Roosevelt was a passionate naturalist and hunter. He loved the outdoors, and the thrill of tracking and chasing game, the skill in marksmanship, the careful and deliberate recording of his observations about each hunt, the demanding preservation of specimens, and the pleasure of capturing in rich and vibrant language this experience so that he could share it with the world. His two best known expeditions, Africa and South America, were both sponsored scientific expeditions that, in addition to affording TR an opportunity to hunt and obtain specimens for his own collection, gathered valuable natural history data for some of the world’s most prominent museums, including the Smithsonian Institution.

Roosevelt was well acquainted with the noted naturalists of the time, particularly John Burroughs. Burroughs contributed to the American understanding of nature through his large literary output, which included works about Henry David Thoreau, and his friend Walt Whitman, whom he admired. In April 1903, the two men toured Yellowstone Park together and Burroughs wrote about it in Camping and Tramping with Roosevelt, published in 1906. In planning the two-week trip to the park, he had written Burroughs, “For the last 18 months I have taken everything as it came, from coal strikes to trolley cars, and I feel I am entitled to a fortnight to myself.”  TR arrived in time to set the Roosevelt Arch’s cornerstone in a grand ceremony. In 1907 Roosevelt publicly entered the nature-fakers controversy when he gave an interview and circulated an article defending Burroughs and stating his own views. Roosevelt esteemed Burroughs and called him Oom John (the Roosevelts were of Dutch extraction), an affectionate term meaning “uncle” in Dutch.

Typed letter signed, on White House letterhead, January 2, 1904, to Burroughs, beginning with the behavior of Lynxes.  “Dear Oom John, Under exceptional and fortuitous circumstances two or three cats of any species might for the moment join in a common assault upon some prey. But in the course of many expeditions to, and much time spent in regions where our American lynxes of different kind were found – both lucivees and bob cats – and after puzzling over hundreds of their trails in the snow, and watching and sometimes shooting and hounding the animals, have never seen anything that remotely suggested courses of conduct like those Long describes. They do not hunt in bands; they hunt separately. They do not follow the trail of game as wolves and foxes do, though they may occasionally follow a fresh trail for a comparatively short distance. They occasionally why lie in wait, but they are much more apt to stalk their prey, rambling about through the woods until they see or smell it and then creeping up to it. I do not believe that a lynx or any other animal of the cat kind ever allured a caribou fawn or any other animal to its death in the way Long describes [in an article on the subject], and I have never seen or known of a trustworthy hunter who did see a party of lynxes act as he describes that party of lynxes acting as they crossed the country. However, I must now return to Panama and kindred subjects and leave lucivees, bob cats, etc., for a year to come.”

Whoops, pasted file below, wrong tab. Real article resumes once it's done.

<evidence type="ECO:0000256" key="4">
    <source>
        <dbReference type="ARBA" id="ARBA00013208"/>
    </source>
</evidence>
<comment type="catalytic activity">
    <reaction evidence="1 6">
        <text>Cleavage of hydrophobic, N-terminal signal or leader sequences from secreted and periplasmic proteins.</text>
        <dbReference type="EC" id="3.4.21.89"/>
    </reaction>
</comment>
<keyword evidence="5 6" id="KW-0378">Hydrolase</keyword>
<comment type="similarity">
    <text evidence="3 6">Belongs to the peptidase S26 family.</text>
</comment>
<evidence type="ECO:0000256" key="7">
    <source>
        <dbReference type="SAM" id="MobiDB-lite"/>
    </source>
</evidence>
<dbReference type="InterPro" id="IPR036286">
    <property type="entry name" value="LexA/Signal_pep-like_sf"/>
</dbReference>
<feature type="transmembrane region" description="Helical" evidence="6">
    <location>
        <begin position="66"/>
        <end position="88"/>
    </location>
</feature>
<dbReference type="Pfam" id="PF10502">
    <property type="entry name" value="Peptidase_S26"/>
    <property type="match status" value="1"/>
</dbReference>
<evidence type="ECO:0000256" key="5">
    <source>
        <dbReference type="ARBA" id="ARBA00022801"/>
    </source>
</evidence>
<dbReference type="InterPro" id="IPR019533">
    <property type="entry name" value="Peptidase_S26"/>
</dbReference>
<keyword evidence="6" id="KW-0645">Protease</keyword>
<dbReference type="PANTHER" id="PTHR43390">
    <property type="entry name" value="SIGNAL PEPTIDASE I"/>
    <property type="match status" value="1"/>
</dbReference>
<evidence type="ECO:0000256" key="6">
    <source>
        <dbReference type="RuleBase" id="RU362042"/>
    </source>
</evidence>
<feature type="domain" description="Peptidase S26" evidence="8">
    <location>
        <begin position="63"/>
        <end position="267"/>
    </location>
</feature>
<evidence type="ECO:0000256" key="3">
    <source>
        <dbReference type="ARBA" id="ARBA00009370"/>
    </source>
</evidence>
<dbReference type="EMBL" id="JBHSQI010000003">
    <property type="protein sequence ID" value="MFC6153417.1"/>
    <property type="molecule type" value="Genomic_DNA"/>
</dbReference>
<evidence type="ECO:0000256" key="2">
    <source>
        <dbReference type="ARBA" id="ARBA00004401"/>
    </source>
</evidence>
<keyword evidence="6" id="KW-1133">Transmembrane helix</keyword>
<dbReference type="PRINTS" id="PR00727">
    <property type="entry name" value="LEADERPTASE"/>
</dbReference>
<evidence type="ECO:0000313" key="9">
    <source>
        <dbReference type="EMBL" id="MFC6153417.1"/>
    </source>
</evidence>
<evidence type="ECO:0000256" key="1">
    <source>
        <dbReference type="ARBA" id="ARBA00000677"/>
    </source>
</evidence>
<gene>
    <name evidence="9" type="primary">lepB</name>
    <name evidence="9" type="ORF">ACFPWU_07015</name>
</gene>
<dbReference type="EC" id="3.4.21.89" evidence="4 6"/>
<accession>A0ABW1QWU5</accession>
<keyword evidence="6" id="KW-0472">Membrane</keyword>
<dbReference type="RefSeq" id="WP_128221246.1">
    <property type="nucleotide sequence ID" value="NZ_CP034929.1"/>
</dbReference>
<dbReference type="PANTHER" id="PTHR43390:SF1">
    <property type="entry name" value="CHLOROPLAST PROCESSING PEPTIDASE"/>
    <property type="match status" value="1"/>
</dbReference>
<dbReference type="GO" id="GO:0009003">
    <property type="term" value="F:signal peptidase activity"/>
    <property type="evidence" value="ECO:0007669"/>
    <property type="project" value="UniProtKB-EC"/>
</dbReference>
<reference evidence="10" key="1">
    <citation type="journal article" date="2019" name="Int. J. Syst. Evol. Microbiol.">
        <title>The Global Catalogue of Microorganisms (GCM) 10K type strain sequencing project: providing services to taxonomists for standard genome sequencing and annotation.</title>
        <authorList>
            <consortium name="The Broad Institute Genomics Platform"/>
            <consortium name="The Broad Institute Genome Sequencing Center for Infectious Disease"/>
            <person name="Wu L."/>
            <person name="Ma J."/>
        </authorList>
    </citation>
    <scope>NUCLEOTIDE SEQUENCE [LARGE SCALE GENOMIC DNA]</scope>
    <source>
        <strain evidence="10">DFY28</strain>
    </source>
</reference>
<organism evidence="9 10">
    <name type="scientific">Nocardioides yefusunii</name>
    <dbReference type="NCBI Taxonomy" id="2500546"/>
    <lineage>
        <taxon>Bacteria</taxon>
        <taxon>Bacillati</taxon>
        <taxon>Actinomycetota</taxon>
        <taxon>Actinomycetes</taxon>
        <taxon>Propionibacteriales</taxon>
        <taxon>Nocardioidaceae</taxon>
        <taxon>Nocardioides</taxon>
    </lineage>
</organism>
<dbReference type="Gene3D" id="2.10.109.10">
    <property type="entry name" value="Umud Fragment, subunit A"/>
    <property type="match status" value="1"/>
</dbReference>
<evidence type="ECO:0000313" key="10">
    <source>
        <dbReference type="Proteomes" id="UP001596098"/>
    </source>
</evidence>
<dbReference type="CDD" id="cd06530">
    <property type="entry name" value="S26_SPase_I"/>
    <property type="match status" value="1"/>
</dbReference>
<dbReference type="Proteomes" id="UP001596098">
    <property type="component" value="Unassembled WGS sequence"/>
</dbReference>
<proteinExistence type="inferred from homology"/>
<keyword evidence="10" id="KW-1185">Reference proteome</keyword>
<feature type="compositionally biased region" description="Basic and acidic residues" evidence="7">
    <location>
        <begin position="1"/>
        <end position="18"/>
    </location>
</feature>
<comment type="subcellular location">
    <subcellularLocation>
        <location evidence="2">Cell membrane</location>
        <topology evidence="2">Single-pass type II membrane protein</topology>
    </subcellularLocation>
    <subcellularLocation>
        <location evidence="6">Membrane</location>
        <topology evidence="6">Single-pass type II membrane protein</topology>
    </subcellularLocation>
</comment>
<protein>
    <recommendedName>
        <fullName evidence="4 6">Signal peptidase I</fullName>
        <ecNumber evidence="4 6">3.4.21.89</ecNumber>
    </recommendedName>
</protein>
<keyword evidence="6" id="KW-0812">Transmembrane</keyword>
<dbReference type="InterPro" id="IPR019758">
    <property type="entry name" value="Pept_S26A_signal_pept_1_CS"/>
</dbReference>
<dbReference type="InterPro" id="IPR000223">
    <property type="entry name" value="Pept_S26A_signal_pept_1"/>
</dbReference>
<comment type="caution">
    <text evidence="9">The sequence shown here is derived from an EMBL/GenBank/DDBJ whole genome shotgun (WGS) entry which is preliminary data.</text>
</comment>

In November 1903, the The Hay-Bunau-Varilla Treaty, or Canal Treaty, was signed in the newly independent republic of Panama, giving the United States rights to build a canal on the Panamanian isthmus for an annual payment of $250,000. And in March 1904, TR would establish the Isthmian Canal Commission to see through the construction of the Panama Canal. Roosevelt orders them to “make the dirt fly” — to start work on the canal as soon as possible.